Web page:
As we all know, 2020 was an extraordinary year for the real estate market in the Aspen-Snowmass area. With total sales volume and number of closed transactions approaching $3.5 billion and 668 respectively, according to the Aspen-Snowmass multiple listing service, new all-time records were set.
But as we roll into the new year, the question on everyone’s mind is what’s likely to happen in the local market in 2021. As Yogi Berra famously said, “It’s tough to make predictions, especially about the future.” That being said, we should be able to make reasonable forecasts of future market trends by examining past market patterns where we have seen similar market activity. As the other saying goes, “history doesn’t repeat itself, but it often rhymes.”
As we look at the past, the last time the Aspen-Snowmass real estate market set an all-time record for transactions and sales volume was back in 2007 when the total real estate sales volume in Pitkin County topped $2.5 billion. Adjusted for inflation and appreciation in real estate values over the past 13 years, the 2007 sales volume number was actually a slightly bigger real estate year for the local market than 2020; and the total number of sales transactions far exceeded the number of transactions we saw in 2020.
The 2006 to 2007 real estate sales boom was driven by low interest rates, a rising stock market and easy mortgage availability. In 2020, the market was driven by pandemic migration, ultra-low interest rates and also a rising stock market.
From 2007 through 2008, the boom in real estate markets across the country came to an end as residential real estate prices reached unsustainable levels and inventory dried up. As real estate markets slowed, prices started declining and the subprime mortgage crisis came to light. The real estate boom market of 2006-2007 was followed by two years of declining sales transactions and sales volume, until the real estate and stock markets bottomed in 2009. This pattern repeated itself in the Aspen-Snowmass market as well. At the peak of the 2006-2007 market, the average monthly inventory of available listings in the Aspen-Snowmass market had declined to around 280.
At the start of this new year, the current number of listings throughout the market is also near a record low of about 330. As the last Aspen-Snowmass market boom came to an end in 2008 through 2009, the number of available listings rose from a record low to a record high of 1,072 by the spring of 2009.
As we look into the future, our predictions need to take into consideration the basic economic law of supply and demand. Due to the existing record low inventory of available residential properties to buy of around 330, it’s hard to imagine that we could have another year of sales transactions in the 600-plus range since the supply doesn’t seem to exist.
On the demand side, Aspen and Snowmass should always be desirable places to live; however, a large part of the market boom in 2020 came from buyers seeking shelter from the impact of the pandemic. By all current estimates, COVID-19 vaccines should be widely available to the general public by early spring and anyone wanting to get vaccinated will be able to by summer. That’s likely to stem the tide of the pandemic migration as people return to their pre-pandemic lives and locations.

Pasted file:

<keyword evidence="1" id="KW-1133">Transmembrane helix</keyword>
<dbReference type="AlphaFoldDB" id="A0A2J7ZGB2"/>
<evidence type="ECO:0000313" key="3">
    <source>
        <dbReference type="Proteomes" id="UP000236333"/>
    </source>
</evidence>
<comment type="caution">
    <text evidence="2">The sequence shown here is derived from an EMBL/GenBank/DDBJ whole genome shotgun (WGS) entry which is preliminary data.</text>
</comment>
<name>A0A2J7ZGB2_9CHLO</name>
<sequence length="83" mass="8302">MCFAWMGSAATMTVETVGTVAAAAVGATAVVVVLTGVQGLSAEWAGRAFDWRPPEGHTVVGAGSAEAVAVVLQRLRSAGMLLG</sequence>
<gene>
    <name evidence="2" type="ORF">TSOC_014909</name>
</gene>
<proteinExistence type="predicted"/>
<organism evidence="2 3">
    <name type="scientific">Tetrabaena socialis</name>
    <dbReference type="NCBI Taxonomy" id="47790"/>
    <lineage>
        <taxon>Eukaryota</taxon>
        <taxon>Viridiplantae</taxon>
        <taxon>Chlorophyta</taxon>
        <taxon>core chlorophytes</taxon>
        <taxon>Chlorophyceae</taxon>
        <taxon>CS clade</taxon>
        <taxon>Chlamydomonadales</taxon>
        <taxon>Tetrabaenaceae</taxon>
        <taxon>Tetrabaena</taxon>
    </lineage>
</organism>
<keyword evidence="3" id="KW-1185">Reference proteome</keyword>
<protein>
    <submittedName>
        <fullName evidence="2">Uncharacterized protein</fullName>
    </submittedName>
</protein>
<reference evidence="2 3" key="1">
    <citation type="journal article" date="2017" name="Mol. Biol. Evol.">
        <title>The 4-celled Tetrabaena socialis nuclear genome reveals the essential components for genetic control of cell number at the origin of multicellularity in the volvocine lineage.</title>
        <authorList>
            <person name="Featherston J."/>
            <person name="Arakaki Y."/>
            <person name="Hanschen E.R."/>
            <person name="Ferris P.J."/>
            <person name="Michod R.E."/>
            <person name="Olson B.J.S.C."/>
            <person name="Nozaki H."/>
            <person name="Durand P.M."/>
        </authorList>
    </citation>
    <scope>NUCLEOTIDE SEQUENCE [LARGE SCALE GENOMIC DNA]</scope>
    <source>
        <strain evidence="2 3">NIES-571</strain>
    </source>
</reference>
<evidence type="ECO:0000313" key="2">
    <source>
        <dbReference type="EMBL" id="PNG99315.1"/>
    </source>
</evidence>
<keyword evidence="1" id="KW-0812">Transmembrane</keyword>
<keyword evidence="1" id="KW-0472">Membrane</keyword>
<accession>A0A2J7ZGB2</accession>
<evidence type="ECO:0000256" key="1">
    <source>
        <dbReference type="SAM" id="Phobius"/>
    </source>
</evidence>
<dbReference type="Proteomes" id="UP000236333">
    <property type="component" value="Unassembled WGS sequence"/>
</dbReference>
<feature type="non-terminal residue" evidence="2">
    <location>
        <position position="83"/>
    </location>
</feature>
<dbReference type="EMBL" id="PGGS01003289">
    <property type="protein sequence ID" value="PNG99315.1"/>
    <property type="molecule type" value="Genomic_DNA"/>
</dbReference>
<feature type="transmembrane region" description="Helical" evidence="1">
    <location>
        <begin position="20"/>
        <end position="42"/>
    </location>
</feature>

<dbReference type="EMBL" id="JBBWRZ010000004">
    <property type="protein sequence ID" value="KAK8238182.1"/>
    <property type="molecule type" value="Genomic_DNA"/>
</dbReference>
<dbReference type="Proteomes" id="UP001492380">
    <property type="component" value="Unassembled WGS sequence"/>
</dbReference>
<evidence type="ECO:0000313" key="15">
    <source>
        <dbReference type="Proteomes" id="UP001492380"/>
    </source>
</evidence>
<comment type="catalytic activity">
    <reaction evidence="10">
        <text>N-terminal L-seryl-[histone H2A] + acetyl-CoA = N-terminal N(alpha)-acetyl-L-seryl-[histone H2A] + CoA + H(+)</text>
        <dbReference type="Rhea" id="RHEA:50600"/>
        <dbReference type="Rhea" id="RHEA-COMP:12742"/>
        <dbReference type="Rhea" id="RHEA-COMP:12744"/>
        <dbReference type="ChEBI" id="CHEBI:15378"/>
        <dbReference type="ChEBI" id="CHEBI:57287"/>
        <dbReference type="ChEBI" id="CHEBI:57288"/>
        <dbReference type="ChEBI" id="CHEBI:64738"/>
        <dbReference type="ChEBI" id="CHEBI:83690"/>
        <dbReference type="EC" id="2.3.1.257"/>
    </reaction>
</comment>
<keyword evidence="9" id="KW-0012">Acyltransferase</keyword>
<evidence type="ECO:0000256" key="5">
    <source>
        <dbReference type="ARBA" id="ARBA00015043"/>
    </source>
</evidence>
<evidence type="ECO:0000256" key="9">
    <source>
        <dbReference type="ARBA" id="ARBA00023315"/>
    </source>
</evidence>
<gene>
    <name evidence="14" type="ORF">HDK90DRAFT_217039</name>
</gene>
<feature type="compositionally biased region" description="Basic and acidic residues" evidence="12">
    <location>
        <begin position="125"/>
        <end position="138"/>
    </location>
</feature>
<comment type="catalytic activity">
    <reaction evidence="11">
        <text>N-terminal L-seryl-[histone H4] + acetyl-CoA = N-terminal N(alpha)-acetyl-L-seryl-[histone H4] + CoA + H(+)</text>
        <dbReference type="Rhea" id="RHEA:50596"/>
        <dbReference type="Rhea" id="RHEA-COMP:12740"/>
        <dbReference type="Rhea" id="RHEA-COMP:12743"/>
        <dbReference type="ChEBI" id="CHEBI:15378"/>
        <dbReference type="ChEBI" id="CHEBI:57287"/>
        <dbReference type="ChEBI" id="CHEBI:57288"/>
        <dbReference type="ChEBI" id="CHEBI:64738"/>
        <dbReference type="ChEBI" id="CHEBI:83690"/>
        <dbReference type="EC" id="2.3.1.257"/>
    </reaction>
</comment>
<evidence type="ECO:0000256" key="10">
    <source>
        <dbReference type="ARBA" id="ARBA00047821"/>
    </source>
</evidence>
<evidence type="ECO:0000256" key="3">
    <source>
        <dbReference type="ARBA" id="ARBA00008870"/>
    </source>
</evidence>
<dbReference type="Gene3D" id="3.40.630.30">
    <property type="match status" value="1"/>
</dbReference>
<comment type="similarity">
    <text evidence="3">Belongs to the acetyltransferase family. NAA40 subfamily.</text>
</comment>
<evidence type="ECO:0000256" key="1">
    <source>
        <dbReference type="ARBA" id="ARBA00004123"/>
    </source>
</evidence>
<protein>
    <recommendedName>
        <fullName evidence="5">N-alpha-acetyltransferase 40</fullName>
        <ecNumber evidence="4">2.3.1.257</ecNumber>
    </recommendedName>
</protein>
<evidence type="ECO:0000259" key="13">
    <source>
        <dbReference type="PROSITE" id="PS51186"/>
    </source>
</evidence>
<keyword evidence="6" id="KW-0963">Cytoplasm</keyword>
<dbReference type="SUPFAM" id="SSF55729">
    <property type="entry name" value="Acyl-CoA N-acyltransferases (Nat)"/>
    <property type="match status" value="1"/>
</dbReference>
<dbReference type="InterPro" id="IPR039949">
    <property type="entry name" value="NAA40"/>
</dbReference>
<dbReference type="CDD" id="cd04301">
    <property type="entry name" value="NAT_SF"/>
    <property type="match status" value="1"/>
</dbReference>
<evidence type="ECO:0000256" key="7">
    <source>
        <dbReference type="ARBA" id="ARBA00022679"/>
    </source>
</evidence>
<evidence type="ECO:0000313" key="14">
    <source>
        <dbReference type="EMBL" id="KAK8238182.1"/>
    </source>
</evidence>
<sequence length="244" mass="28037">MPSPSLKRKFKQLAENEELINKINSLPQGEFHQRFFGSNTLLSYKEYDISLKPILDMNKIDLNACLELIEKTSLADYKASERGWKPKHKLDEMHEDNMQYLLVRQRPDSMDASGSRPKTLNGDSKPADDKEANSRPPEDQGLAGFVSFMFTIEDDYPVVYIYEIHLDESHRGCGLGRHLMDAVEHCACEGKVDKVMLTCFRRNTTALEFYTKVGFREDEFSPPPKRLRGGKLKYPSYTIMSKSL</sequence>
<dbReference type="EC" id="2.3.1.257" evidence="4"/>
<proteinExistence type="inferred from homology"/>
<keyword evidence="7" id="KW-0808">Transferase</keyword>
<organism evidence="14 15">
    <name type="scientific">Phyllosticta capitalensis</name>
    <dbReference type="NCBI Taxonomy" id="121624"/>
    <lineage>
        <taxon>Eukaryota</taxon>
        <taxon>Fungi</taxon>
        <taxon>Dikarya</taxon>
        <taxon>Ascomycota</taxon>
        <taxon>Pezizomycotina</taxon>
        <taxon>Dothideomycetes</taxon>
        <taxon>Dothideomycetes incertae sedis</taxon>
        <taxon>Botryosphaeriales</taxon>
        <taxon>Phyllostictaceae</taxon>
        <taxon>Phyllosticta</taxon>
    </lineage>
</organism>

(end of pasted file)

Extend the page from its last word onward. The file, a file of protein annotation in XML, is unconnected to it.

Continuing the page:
The stock market is at record highs with record valuations driven by record low interest rates. If we see any type of stock market correction or increase in interest rates in 2021, that could also negatively impact the wealth effect and lower demand for high-priced resort housing.
When we looked back to the Aspen-Snowmass real estate market of 2007 to 2009, we saw a 35% decline in real estate sales from 2007 into 2008 and another 38% decline in sales transactions from 2008 into 2009 when the market bottomed. At the same time, inventory rose by 48% from 2007 into 2008 and by another 26% from 2008 into 2009. If the market of 2008 to 2009 is any indication of what may lie ahead, we’re likely to see a cooling off of the market in 2021 from the frantic activity of 2020. Based on these past market patterns, we could see a decline in overall transactions and sales volume in 2021 — perhaps as much as 25% to 30% simply due to the lack of supply of available properties and lagging demand.
Whether the local real estate market simply slows down versus a more significant correction will depend on how the COVID-19 pandemic winds down, the direction of interest rates, and the stock market. As long as the national economy holds up, the local residential real estate market should stay healthy as well. However, it’s unlikely to be anything like what we experienced in 2020.
(Editor’s note: the sales volume referenced here was based on reporting by the Aspen multiple listing service covering Aspen, Snowmass, Old Snowmass, Brush Creek and Woody Creek for 2020. In a Jan. 1 story, “A year of big changes in Aspen real estate,” figures from the Pitkin County Assessor’s Office database were used and they reported transactions of $2,365,563.485 through Dec. 29, 2020 that were recorded for the year across sectors from agricultural property, commercial, condominiums, fractional, deed-restricted property, lodges, residential units and vacant land. The recording time for the public record follows behind that which is reported through the MLS.)
Lori and William Small, CCIM are recognized luxury and commercial real estate experts with Coldwell Banker Mason Morse in Aspen. They can be found through their website theSmallsaspen.com or by email at thesmalls@theSmallsaspen.com.